The founding document of the United Nations is called the UN Charter, signed in 1945 by 51 countries. One of the Purposes listed in that Charter is “to achieve international cooperation… in promoting and encouraging respect for human rights and for fundamental freedoms for all.” The Preamble to the UN Charter expresses the new organization’s determination “to reaffirm faith in fundamental human rights.” The importance of human rights was clearly a priority for the founders of the United Nations, but it wasn’t until a few years later that they defined what exactly was meant by “fundamental human rights.” That came on December 10, 1948 with the adoption of the Universal Declaration of Human Rights (UDHR).
Each year, Human Rights Day falls on December 10 and serves as a reminder to consider the state of human rights in our world now. In 2019, the situation is dire.
On every continent, the basic human rights laid out in the UDHR are increasingly threatened and repressive regimes seem to be growing in number and strength. UN Deputy Secretary-General Amina Mohammed recently spoke to the lack of progress globally on upholding the rights of people with disabilities. Although the UN’s 2030 Agenda for Sustainable Development includes clear commitments to address the specific rights and needs of people with disabilities, “wide gaps remain between these ambitious steps and the daily reality faced by the world’s estimated one billion persons with disabilities, some 80 percent of whom live in developing countries where they are the most marginalized in any crisis-affected community” (UN News).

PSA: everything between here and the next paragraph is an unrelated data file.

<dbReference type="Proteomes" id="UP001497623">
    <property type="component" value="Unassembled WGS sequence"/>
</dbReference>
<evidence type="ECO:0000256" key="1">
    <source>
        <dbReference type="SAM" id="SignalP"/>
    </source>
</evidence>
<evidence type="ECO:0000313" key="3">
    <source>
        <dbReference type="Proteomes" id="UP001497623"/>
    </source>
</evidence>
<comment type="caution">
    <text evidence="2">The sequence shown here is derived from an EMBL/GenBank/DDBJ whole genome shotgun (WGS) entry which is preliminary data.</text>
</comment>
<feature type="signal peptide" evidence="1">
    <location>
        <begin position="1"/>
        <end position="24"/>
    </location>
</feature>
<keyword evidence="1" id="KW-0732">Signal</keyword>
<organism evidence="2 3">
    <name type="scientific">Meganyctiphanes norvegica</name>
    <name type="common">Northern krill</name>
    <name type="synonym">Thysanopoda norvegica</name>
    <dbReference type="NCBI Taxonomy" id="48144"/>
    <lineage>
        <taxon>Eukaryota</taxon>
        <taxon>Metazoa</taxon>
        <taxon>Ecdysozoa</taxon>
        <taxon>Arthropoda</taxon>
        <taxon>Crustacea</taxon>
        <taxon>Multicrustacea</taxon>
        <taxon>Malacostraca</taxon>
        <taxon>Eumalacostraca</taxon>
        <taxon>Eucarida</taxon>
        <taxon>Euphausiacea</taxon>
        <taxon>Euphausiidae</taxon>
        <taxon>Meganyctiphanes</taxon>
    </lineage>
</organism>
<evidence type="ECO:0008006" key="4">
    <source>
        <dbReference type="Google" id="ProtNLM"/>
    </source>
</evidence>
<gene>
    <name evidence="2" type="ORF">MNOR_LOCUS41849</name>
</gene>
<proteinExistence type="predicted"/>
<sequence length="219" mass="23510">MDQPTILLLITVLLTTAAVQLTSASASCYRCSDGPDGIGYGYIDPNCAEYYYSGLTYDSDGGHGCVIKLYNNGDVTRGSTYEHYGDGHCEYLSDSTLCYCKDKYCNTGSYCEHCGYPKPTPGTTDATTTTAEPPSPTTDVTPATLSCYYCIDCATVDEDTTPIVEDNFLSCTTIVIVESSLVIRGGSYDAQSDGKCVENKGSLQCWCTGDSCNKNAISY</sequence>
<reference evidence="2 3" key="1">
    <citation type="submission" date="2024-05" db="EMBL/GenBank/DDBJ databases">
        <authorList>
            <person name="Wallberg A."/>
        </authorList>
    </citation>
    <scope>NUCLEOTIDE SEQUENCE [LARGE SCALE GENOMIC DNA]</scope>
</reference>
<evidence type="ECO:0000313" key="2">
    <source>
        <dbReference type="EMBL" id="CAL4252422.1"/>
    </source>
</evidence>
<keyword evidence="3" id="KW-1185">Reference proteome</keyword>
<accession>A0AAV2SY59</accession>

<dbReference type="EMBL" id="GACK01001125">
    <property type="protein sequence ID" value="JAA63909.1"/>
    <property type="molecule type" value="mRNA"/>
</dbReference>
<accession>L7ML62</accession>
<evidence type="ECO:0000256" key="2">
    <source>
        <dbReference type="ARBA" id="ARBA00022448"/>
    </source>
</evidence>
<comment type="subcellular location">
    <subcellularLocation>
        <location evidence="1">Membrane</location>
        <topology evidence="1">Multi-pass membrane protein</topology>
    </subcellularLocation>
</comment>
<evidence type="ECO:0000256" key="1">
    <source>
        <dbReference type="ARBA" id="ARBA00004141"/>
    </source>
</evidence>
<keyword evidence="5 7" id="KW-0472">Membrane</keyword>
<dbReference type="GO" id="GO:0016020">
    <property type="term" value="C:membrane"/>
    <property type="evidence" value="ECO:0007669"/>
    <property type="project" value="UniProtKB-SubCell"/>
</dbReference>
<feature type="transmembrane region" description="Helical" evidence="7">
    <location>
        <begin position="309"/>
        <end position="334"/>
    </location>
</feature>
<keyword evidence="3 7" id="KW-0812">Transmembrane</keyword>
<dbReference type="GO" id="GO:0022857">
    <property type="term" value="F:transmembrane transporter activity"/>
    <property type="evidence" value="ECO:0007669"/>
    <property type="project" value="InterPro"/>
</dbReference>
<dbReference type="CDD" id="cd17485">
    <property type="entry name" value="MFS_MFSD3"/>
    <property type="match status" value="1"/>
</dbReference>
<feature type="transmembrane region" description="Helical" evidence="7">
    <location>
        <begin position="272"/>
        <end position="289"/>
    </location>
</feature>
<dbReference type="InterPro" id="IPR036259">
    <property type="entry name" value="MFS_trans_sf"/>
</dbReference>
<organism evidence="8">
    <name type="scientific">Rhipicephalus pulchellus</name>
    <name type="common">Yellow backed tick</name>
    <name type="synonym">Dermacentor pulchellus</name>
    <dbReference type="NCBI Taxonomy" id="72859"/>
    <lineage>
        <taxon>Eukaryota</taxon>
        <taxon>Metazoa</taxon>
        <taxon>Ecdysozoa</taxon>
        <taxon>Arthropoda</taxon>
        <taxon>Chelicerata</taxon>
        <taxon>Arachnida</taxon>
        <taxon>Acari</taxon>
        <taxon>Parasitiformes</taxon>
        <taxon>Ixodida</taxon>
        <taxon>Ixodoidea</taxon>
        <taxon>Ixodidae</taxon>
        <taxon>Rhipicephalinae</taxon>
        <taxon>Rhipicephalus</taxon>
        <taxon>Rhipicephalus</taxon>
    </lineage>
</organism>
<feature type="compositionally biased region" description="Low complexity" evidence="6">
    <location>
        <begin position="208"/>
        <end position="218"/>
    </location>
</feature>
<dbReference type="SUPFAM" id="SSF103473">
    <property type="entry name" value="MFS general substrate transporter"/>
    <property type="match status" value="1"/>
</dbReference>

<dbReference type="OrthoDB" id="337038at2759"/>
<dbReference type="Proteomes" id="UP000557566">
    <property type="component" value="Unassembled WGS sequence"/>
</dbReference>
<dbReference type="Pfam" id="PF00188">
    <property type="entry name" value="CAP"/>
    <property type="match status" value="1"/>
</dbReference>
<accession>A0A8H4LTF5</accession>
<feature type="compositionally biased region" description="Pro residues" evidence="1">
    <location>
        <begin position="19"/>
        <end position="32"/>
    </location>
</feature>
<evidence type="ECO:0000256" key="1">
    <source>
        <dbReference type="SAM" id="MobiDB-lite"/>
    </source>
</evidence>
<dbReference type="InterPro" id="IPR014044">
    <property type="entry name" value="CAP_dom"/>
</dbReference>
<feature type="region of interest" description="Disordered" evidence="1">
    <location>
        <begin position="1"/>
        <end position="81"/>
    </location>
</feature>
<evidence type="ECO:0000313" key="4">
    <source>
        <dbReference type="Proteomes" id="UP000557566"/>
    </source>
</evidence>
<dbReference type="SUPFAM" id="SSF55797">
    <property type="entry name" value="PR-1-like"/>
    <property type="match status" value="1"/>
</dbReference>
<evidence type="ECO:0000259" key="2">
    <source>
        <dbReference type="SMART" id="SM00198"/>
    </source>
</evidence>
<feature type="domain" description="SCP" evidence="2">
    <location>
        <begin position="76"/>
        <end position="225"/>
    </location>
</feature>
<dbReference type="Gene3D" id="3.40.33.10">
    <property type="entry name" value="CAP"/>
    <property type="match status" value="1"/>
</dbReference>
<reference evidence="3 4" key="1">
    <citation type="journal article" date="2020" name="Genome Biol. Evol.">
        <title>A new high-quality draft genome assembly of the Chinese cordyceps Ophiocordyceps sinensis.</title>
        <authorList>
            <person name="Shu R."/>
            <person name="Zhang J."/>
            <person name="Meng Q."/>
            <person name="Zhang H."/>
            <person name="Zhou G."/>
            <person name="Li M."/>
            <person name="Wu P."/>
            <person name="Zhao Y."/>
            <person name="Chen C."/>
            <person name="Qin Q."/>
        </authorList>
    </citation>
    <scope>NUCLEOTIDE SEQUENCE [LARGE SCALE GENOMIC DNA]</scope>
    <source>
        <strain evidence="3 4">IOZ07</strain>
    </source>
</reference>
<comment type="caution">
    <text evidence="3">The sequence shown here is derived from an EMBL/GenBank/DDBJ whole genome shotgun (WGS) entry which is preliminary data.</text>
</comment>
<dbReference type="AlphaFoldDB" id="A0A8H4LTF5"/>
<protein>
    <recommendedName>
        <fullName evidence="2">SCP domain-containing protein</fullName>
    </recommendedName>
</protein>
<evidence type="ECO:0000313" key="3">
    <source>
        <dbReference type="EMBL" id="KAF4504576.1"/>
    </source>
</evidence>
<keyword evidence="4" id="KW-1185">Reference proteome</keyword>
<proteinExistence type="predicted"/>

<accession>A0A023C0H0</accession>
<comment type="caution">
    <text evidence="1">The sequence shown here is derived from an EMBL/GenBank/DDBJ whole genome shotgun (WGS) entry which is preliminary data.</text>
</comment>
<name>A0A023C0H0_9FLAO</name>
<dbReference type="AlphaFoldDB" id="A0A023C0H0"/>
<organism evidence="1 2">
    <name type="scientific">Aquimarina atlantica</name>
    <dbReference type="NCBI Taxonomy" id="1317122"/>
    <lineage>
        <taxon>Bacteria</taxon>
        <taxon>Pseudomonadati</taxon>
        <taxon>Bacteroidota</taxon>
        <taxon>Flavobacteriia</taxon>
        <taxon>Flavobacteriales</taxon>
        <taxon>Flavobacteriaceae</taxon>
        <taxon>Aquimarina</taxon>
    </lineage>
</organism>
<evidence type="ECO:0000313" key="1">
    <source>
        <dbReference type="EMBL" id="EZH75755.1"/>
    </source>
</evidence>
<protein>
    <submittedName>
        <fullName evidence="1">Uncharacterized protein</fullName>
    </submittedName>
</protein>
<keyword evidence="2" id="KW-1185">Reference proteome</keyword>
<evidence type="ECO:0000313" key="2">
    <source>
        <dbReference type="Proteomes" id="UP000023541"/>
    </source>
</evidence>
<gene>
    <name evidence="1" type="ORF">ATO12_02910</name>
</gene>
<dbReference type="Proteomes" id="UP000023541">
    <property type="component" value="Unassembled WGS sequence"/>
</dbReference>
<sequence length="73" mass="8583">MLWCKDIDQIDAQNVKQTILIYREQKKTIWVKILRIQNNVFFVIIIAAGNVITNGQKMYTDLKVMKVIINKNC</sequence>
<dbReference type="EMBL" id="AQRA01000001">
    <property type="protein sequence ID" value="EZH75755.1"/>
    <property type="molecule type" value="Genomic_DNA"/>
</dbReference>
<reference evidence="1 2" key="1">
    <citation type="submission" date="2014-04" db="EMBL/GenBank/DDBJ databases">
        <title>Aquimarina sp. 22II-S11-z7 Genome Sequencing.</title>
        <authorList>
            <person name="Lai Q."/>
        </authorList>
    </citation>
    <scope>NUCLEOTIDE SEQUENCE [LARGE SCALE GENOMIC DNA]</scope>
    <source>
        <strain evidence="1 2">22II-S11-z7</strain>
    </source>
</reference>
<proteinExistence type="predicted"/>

Seventy-one years ago, the UDHR established the rights to which every person is entitled. It was hoped that by recognizing the specific human rights of all people, these rights could be better protected. Like other UN declarations, the UDHR is not legally binding. By signing on, each country simply affirms that it is supportive of the principles listed within, with a general promise to strive to uphold them.
The UDHR is the foundational human rights document upon which many other international human rights agreements are based. It is generally accepted by the human rights field that, as articulated in the resolution that created the Human Rights Council, “all human rights are universal, indivisible, interrelated, interdependent and mutually reinforcing, and that all human rights must be treated in a fair and equal manner, on the same footing and with the same emphasis.”
While the Universal Declaration of Human Rights is not a binding convention, it has been signed by all UN Member States. Unfortunately, once the Member States got around to codifying the UDHR into legally binding covenants, they did not do so in a way that upheld the principle that “all human rights are universal, indivisible, interrelated, interdependent and mutually reinforcing.”
The International Covenant on Civil and Political Rights was adopted by the UN in 1966. It is a legally binding covenant consisting of a set of rights to do with individual freedoms and procedural guarantees of access to justice and political participation. That covenant was signed and ratified by the United States and its Western allies, but they didn’t sign the parallel International Covenant on Economic, Social and Cultural Rights, also adopted by the UN in December 1966.